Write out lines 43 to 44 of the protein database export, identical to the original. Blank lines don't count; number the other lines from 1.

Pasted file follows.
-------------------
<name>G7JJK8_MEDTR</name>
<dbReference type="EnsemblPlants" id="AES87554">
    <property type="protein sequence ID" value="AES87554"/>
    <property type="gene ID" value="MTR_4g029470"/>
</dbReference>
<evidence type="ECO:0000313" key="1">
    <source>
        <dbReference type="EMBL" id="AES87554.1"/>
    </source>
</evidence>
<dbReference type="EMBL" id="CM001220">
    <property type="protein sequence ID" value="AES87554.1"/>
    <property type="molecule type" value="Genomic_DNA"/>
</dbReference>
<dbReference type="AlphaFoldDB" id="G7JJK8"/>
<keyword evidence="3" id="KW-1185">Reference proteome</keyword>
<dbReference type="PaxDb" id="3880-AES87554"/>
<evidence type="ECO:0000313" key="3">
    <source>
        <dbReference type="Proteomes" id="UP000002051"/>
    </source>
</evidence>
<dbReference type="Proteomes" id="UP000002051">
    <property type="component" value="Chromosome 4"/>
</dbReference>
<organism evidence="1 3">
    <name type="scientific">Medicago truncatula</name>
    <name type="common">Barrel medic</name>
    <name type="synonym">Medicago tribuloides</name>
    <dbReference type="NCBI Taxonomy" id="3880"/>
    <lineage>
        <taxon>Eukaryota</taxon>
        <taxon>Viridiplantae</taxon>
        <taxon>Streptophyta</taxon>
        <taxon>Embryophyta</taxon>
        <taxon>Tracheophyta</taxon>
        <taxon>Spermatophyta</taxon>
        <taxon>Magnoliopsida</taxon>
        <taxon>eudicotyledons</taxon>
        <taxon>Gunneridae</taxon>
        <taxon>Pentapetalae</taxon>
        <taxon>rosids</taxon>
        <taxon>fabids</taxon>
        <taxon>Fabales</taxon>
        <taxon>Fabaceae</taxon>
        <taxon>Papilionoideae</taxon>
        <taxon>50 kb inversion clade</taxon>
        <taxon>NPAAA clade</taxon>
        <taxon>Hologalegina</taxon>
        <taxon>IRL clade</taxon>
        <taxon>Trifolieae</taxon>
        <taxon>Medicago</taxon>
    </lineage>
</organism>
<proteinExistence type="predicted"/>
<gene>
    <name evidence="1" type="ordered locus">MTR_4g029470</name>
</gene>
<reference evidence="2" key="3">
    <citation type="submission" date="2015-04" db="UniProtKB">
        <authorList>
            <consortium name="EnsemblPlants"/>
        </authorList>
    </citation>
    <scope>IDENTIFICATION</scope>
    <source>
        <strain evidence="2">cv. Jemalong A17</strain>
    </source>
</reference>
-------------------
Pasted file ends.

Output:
        <taxon>fabids</taxon>
        <taxon>Fabales</taxon>